I had lunch with Gary and Matt the other day. After politely reminding me that I hadn’t blogged at all lately (it seems del.icio.us doesn’t count), they listened to me blather on about what’s been occupying my thoughts and time lately, especially 1) JavaScript malware, and 2) dynamic languages in thhe JVM and CLR. Thanks, guys. Once I get started on a topic I can be hard to shut up, so I appreciate your patience. Here’s that blog post you asked for.

So. JavaScript malware? Three presentations at Black Hat caught my attention.

  1. Jeremiah Grossman and T.C Niedzialkowski on Intranet hacking wiith JavaScript malware.
  2. Billy Hoffman’s “Analysis of Web Application Worms and Viruses” (PDF slides). Shortly before Black Hat, SPI Dynamics (where Hoffman works) released a paper and proof of concept code on “Detecting, Analyzing, and Exploiting Intranet Applications using JavaScript Malware.”
  3. Tom Ptacek and Dave Goldsmith, “Do Enterprise Management Applications Dream of Electric Sheep?” If enterprise agents don’t make you nervous yet, they will.

The first two talks explore different aspects of what Grossman is calling JavaScript malware. The upshot is that cross-site scripting is much, much worse than we had ever thought — “the new buffer overflow” — and opens the door to internal network scanning, JavaScript worms and viruses, and all sorts of other excitement.

This is bad enough, but taken as a backdrop to the Matasano presentation on attacks behind the firewall — ridiculously insecure enterprise management agents — it’s terrifying enough to send me whimpering into a corner.

Subsequent work has made it even worse. JavaScript is everywhere, and its environmental restrictions vary. PDF, QuickTime, MP3 (!), Flash, RSS feeds… dang. The outlook is not good. From a recent email exchange in which I responded to an assertion that PDFs don’t yet have the ability to transmit worms/viruses:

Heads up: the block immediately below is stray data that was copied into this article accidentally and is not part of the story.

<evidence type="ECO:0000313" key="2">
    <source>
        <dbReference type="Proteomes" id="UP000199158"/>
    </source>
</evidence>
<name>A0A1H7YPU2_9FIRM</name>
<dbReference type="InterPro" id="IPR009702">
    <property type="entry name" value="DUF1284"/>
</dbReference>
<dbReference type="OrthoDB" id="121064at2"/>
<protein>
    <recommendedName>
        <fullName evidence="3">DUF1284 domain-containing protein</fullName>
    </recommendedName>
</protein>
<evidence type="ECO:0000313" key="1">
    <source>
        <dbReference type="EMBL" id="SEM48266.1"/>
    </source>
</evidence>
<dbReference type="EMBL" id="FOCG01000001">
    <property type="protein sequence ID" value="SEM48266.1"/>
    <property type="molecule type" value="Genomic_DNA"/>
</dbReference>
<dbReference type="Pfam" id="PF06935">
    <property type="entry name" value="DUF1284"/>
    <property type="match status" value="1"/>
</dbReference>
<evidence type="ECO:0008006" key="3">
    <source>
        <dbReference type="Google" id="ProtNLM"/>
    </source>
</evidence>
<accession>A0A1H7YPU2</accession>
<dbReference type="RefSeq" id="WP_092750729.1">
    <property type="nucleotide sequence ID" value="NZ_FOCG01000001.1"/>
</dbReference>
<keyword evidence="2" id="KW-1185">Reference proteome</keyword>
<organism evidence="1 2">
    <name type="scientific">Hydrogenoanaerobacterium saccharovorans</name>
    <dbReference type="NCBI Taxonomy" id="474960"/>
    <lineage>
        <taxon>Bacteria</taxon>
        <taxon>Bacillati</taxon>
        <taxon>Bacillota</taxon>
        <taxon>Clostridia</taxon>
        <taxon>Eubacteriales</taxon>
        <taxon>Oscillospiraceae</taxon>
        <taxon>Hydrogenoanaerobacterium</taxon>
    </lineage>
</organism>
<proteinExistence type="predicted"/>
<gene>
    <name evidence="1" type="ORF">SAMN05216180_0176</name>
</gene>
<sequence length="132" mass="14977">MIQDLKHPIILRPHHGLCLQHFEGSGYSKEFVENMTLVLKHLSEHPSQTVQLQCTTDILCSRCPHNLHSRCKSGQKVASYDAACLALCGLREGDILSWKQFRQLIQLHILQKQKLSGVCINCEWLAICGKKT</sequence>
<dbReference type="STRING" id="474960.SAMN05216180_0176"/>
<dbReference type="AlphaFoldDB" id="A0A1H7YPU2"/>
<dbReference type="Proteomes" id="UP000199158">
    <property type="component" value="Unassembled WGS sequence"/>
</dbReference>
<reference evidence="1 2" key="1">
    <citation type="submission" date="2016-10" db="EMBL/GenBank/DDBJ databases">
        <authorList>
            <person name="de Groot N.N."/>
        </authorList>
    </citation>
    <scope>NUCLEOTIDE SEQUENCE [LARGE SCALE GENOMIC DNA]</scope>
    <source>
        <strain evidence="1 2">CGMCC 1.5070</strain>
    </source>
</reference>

Because PDFs can run JavaScript, whether they can themselves transmit worms/viruses isn’t terribly important. PDFs can make web services calls over HTTP & HTTPS, they can connect to databases, they can retrieve and play backdoored media files like Quicktime and Flash (QT can run JavaScript, btw), they can cause a web browser to launch and make arbitrary HTTP requests. With JavaScript (in the browser, at least), I can scan an internal network, probing and fingerprinting network devices (or intranet sites) use them as a launching pad for a more devious attack. Is that printer vulnerable? Quite possibly. Does that router have a web interface? Ooh, that’s interesting. Does that intranet portal have XSS vulnerabilities that can help me transmit a JavaScript worm? Quite probably.

The usual network admin concern with perimeter security is insufficient. The likelihood of running across cross-site scripting over the course of a day of surfing is pretty high; cross-site request forgeries are likely everywhere. They can blast undetected right through your network perimeter and tackle all the fun stuff on the inside. Even trusted web sites are not safe, and the consequences are getting worse every day. Remember: script kiddies are not the danger anymore. The real threat is well-trained and funded crime syndicates motivated by scads of cash.

I’m barely scratching the surface but wanted to give you at least some idea of what’s been banging around in my head. Read Jeremiah Grossman, RSnake, pdp (architect) to start if you’re interested in studying up.